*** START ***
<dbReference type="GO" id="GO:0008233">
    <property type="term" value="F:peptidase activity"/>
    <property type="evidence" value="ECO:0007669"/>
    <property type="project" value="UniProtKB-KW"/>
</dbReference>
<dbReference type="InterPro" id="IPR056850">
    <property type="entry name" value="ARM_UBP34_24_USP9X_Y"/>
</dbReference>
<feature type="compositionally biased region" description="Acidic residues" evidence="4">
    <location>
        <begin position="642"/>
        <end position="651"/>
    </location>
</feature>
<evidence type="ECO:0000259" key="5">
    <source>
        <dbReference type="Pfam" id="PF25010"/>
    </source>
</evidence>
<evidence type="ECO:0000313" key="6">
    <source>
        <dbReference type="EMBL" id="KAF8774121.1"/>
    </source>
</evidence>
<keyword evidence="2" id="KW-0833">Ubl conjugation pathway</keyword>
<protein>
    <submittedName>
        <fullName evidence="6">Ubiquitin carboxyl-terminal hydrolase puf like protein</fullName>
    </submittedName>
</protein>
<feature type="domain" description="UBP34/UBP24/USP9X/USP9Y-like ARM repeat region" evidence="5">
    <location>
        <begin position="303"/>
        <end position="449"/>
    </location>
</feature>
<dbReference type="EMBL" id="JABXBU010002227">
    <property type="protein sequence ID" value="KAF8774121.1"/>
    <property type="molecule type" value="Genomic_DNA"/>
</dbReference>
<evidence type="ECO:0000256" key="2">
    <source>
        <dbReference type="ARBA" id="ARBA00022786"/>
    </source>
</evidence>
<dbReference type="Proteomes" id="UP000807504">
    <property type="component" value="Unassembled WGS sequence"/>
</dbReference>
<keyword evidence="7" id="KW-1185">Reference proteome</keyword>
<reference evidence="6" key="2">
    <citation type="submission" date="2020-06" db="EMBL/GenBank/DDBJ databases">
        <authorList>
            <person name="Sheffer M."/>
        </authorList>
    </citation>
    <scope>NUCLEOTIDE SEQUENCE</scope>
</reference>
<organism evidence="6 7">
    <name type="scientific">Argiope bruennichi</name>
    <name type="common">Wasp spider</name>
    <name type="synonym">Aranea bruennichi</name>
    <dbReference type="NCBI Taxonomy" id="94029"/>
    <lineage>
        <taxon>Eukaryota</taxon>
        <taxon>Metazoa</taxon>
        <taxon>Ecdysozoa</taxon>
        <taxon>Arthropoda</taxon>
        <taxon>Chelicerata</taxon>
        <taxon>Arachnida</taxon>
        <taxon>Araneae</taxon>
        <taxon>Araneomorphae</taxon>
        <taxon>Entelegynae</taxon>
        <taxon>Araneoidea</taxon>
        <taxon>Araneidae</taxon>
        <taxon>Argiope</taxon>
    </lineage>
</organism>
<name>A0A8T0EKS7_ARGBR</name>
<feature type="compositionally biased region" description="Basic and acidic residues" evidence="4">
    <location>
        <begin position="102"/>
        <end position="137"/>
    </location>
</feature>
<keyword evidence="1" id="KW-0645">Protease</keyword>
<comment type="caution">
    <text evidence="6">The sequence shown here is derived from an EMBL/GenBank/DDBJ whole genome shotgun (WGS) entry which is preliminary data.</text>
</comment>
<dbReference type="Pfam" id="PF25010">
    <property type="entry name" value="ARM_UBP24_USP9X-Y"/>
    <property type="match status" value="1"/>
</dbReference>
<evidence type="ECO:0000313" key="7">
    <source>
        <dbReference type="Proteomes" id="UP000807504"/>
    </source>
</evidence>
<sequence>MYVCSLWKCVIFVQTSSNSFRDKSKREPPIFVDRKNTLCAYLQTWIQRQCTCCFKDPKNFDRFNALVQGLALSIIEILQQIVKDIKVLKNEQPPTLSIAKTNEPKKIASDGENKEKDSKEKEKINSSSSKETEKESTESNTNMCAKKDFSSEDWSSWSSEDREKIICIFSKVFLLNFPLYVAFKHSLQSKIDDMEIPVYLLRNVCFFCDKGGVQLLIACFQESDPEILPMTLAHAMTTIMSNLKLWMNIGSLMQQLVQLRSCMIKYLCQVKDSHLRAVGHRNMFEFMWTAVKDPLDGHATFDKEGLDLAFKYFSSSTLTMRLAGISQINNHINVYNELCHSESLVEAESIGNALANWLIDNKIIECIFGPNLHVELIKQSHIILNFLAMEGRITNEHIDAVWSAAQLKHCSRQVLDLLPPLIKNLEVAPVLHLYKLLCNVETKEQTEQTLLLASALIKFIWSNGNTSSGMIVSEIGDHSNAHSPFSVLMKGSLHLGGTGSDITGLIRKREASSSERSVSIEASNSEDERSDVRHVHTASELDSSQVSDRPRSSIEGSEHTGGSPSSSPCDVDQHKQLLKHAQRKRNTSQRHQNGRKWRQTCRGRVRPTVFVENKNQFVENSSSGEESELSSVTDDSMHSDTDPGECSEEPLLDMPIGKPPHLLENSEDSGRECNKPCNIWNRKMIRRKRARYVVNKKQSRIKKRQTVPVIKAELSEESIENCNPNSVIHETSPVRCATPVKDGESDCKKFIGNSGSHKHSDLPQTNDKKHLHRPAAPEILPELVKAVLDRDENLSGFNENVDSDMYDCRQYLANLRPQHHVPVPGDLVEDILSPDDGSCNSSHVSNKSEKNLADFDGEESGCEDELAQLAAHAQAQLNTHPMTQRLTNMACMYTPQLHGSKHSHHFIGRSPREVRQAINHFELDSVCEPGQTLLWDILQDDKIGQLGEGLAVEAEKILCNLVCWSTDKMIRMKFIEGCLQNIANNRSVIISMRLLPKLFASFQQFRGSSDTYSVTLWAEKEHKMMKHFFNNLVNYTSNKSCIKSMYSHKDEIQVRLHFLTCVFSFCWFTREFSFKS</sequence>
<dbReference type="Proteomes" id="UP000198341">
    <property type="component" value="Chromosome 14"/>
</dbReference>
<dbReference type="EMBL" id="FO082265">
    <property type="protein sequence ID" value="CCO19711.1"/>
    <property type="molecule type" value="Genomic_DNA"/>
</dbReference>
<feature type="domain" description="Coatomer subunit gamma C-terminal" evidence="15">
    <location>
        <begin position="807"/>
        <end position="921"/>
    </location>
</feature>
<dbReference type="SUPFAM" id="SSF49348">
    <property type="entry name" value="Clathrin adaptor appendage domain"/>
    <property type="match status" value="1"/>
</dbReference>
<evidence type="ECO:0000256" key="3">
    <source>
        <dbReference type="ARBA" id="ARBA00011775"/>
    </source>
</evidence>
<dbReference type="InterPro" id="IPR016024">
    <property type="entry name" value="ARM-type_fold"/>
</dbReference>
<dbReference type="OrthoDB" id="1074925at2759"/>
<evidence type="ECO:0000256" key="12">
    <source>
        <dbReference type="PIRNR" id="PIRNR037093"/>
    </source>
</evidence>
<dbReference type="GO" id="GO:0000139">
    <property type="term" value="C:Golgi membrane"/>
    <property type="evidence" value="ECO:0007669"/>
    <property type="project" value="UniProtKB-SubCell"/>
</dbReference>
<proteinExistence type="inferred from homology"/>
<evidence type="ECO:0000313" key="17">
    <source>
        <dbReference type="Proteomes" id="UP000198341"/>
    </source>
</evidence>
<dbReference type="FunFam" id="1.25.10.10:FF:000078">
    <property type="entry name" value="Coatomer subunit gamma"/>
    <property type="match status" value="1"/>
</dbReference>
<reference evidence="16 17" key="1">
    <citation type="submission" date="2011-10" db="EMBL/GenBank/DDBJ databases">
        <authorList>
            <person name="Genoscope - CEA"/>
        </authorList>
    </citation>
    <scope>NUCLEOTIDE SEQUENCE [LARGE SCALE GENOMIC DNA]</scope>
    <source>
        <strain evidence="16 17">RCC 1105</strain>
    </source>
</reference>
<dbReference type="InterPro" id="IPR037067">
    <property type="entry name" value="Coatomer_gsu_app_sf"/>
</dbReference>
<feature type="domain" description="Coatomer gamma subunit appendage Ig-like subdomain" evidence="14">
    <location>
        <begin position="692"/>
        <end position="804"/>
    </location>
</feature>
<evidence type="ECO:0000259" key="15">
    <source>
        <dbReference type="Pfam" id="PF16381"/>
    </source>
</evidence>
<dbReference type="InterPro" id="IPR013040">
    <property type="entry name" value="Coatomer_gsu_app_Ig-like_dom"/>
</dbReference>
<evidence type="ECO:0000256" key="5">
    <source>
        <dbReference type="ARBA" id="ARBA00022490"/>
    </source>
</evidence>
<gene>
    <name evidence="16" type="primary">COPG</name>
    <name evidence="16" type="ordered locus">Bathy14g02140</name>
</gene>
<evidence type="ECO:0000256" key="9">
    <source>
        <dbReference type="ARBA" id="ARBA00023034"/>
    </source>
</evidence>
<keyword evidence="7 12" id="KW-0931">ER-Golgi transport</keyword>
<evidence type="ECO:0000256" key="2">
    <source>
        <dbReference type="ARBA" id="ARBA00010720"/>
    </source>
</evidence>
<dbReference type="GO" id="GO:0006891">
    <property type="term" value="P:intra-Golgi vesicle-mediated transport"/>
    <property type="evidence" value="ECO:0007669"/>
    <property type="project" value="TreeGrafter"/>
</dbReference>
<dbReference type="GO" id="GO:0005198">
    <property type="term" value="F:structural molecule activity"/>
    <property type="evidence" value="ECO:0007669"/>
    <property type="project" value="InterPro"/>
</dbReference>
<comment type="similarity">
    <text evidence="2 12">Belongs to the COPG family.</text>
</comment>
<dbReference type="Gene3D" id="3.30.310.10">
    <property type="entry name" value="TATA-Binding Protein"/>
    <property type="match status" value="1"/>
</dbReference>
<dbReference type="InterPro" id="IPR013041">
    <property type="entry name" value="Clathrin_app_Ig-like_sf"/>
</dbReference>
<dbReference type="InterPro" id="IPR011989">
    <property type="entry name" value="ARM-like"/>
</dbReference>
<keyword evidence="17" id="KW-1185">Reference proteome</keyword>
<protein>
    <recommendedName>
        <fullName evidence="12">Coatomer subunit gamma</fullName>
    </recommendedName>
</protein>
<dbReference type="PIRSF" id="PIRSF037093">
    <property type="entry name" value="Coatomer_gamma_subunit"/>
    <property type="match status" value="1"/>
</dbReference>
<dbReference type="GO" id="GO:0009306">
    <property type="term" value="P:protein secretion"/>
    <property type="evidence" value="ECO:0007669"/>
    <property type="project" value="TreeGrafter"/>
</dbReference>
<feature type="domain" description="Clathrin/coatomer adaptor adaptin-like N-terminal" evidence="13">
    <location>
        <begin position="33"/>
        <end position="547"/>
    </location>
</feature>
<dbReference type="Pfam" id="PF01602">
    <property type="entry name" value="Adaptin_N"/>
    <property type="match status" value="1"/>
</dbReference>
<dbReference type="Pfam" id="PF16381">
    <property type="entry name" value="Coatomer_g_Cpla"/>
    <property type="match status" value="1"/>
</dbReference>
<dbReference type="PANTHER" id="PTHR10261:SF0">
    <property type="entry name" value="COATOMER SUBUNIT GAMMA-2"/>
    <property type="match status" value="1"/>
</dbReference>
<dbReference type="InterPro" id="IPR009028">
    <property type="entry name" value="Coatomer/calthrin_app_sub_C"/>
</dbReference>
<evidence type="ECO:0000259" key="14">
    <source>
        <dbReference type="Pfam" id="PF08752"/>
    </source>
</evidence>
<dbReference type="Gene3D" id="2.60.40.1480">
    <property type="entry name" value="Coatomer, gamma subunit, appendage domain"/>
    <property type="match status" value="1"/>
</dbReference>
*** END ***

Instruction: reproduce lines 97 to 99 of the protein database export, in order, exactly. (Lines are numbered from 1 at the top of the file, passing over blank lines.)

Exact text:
</evidence>
<sequence>MYVCSLWKCVIFVQTSSNSFRDKSKREPPIFVDRKNTLCAYLQTWIQRQCTCCFKDPKNFDRFNALVQGLALSIIEILQQIVKDIKVLKNEQPPTLSIAKTNEPKKIASDGENKEKDSKEKEKINSSSSKETEKESTESNTNMCAKKDFSSEDWSSWSSEDREKIICIFSKVFLLNFPLYVAFKHSLQSKIDDMEIPVYLLRNVCFFCDKGGVQLLIACFQESDPEILPMTLAHAMTTIMSNLKLWMNIGSLMQQLVQLRSCMIKYLCQVKDSHLRAVGHRNMFEFMWTAVKDPLDGHATFDKEGLDLAFKYFSSSTLTMRLAGISQINNHINVYNELCHSESLVEAESIGNALANWLIDNKIIECIFGPNLHVELIKQSHIILNFLAMEGRITNEHIDAVWSAAQLKHCSRQVLDLLPPLIKNLEVAPVLHLYKLLCNVETKEQTEQTLLLASALIKFIWSNGNTSSGMIVSEIGDHSNAHSPFSVLMKGSLHLGGTGSDITGLIRKREASSSERSVSIEASNSEDERSDVRHVHTASELDSSQVSDRPRSSIEGSEHTGGSPSSSPCDVDQHKQLLKHAQRKRNTSQRHQNGRKWRQTCRGRVRPTVFVENKNQFVENSSSGEESELSSVTDDSMHSDTDPGECSEEPLLDMPIGKPPHLLENSEDSGRECNKPCNIWNRKMIRRKRARYVVNKKQSRIKKRQTVPVIKAELSEESIENCNPNSVIHETSPVRCATPVKDGESDCKKFIGNSGSHKHSDLPQTNDKKHLHRPAAPEILPELVKAVLDRDENLSGFNENVDSDMYDCRQYLANLRPQHHVPVPGDLVEDILSPDDGSCNSSHVSNKSEKNLADFDGEESGCEDELAQLAAHAQAQLNTHPMTQRLTNMACMYTPQLHGSKHSHHFIGRSPREVRQAINHFELDSVCEPGQTLLWDILQDDKIGQLGEGLAVEAEKILCNLVCWSTDKMIRMKFIEGCLQNIANNRSVIISMRLLPKLFASFQQFRGSSDTYSVTLWAEKEHKMMKHFFNNLVNYTSNKSCIKSMYSHKDEIQVRLHFLTCVFSFCWFTREFSFKS</sequence>
<dbReference type="Proteomes" id="UP000198341">